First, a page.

Credit: Flickr via Michael Francis McCarthy.
2012 is a movie, the end of the Mayan calendar, maybe the end of the Earth. But, thankfully, it's all a myth. Or is it? The 2012 phenomenon gets a new spin from Lawrence M. Krauss in the March 2010 issue of Scientific American. The bottom line: 2012 could be the beginning of the end if we don't take steps to combat climate change, and call out naysayers like Sarah "You Can See Russia from Alaska" Palin. Krauss, a theoretical physicist and science commentator, is director of the Origins Initiative at Arizona State University. Scientific American is far from a supermarket tabloid.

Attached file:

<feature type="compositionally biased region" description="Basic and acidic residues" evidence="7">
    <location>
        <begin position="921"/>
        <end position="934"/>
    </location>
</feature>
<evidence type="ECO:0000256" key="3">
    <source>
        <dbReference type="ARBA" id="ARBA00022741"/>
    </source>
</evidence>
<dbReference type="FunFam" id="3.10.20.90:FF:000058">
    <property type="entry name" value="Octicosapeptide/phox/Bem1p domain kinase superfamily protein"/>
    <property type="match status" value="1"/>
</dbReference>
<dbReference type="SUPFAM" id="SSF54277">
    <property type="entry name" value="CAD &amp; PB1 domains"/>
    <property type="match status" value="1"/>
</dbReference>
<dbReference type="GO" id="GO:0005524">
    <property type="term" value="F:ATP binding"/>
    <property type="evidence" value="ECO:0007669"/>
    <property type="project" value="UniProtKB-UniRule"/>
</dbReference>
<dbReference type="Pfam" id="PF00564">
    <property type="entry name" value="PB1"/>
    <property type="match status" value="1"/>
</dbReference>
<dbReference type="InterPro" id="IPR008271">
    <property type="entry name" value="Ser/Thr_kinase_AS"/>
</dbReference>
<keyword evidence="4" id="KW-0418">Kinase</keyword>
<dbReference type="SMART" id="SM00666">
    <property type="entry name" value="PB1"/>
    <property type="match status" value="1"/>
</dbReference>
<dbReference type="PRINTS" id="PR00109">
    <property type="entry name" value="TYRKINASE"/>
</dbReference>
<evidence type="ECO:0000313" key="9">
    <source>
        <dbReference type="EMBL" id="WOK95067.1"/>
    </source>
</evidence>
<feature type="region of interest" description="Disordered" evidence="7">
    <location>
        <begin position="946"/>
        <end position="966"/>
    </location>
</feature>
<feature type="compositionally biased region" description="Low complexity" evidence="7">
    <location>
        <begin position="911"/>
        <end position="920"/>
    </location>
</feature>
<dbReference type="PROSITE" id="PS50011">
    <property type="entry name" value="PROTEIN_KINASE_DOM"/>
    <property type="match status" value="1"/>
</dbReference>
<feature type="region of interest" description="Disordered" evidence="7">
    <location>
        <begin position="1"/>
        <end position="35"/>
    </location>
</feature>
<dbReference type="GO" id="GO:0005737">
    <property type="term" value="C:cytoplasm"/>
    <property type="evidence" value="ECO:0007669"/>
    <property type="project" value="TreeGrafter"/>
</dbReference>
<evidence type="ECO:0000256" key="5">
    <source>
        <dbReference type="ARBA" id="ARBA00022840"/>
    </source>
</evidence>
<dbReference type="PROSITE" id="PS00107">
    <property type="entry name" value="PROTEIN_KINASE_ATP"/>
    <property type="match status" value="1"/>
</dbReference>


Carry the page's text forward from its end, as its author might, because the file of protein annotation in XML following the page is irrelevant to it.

Krauss starts out by dismissing the 2012 scare as "an unfounded fringe religious prophecy" that's been exploited by the 2012 movie, which saw its DVD release on March 2.
But Sarah Palin may be the same type of menace that the legends have foretold, Krauss says. After all, she may run for the White House in 2012, and she was against an international agreement during 2009's United Nations Climate Change Conference in Copenhagen.
"On the conclusion of the less than stellar Copenhagen Conference on Climate Change in December, ex-governor and former vice presidential candidate Sarah Palin, who many think may make a White House run herself in 2012, twittered the world with the following:
"arrogant&naive2say; man over pwers nature"
Palin's tweet could be dismissed as another religious end-of-days argument, Krauss continues. But there are signs all over that man has already overpowered nature, despite Palin's belief that God will guard the planet and decide when it's time for us to go.